Montessori emphasized learning through all five sense, not just through listening, watching, or reading. Children in Montessori classes learn at their own, individual pace and according to their own choice of activities from hundreds of possibilities. Learning is an exciting process of discovery, leading o concentration, motivation, self-discipline, and a love of learning. Montessori classes place children in three-year age groups, forming communities in which the older children spontaneously share their knowledge with the younger ones.
Practical life is the curriculum designed to invite the child to act and work on real life tasks that enhance order, independence, concentration, exercising grace and courtesy as well as coordination. The materials in the practical life area are objects familiar to the child. These tasks of daily living, like pouring, sweeping, tying, dressing and cleaning encourage responsibility, and promote high self-esteem. This area of work lays the foundation for all other work to be done inside the classroom.
The goal of the sensorial curriculum is to educate the child’s senses which Dr. Montessori believed to be the starting point for intellectual growth. Dr. Montessori saw the senses as the doorway to the mind. Learning by stimulating the eyes, ears, nose, tongue and skin, their intellectual development would aid in future learning by being meaningful and purposeful. The sensorial experience creates careful observation and draws attention to similarities and contrasts. The children will learn to judge, compare, classify and draw conclusions.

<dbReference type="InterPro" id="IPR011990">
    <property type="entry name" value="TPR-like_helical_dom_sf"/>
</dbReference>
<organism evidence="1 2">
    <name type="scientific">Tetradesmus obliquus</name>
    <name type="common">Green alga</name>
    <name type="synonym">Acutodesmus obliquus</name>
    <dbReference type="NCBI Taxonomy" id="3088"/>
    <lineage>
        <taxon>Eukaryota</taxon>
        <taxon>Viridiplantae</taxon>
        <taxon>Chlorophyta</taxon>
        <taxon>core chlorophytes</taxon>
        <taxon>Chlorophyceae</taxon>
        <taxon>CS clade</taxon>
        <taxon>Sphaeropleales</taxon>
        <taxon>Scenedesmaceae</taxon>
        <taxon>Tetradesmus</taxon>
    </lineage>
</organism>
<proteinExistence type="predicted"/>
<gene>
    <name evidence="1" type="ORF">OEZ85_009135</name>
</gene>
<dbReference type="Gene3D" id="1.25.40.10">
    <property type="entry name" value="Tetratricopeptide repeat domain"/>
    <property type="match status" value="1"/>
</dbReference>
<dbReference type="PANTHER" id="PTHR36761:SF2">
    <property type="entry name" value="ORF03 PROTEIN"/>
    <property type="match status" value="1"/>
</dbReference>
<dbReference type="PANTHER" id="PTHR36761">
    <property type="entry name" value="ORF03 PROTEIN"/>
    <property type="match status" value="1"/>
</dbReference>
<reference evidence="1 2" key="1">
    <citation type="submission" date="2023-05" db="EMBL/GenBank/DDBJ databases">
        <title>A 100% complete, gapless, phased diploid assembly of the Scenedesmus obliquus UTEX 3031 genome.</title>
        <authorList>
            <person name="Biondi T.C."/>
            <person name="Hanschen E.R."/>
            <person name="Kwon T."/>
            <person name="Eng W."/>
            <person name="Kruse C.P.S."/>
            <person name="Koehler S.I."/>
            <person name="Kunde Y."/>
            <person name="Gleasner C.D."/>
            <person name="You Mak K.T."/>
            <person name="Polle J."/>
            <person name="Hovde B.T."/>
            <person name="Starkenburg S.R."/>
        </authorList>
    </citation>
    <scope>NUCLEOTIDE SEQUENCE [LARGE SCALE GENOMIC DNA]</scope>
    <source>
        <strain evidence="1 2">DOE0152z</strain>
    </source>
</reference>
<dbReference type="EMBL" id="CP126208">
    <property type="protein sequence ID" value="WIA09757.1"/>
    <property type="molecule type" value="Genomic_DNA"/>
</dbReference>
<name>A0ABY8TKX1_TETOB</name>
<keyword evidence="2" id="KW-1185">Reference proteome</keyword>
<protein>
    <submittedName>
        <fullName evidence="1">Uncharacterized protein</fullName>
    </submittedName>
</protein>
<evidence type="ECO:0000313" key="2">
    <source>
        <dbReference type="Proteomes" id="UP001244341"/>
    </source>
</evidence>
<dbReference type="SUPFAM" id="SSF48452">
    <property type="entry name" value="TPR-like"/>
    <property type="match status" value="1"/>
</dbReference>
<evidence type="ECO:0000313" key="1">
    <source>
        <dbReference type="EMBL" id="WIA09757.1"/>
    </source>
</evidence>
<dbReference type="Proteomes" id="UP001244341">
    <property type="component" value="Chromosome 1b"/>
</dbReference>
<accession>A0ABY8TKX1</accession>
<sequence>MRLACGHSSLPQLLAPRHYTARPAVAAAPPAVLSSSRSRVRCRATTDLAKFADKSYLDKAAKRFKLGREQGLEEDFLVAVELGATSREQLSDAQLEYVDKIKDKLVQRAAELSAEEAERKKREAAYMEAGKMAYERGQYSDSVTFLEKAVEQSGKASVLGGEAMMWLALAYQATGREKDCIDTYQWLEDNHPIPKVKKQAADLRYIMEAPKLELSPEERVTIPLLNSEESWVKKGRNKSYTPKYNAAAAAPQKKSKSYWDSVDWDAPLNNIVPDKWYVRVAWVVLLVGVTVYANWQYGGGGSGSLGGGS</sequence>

The concepts of quantity, symbols, sequence, addition through fractions are introduced using hands-on learning materials that make abstract concepts clear and concrete. The purpose of the Math materials in the younger years is to set the foundation for life long learning.
Dr. Montessori’s research confirmed that children learn best by using touch, smell, sight, hearing, and taste. The child begins by exploring sounds and relating them to letters of the alphabet through their senses. In the Montessori Method, the child explores with drawing and forming letters. Soon the child can produce words and then sentences. His hands are training to become precise and confident for writing movements. The child starts writing then reading from what he knows about the letters and the sounds.
At a very young age, the child is concerned with absorbing the real world that surrounds them. Science represents a clear thinking approach to gathering information and problem solving. The child can learn to become a scientist by experiences with organization, performing tasks in a predetermined order and recording of results of observations and classifying, labeling and differentiating. The Montessori Method of science is a hands-on activity that includes biology, botany, zoology, and physical science.
Culture is the study of different areas of the world by exhibiting language, dress, food, art, music, literature from the past to the present and integrating them into the child’s day. A wide variety of culture and realms of experiences, broaden the child’s span of space and the world around them.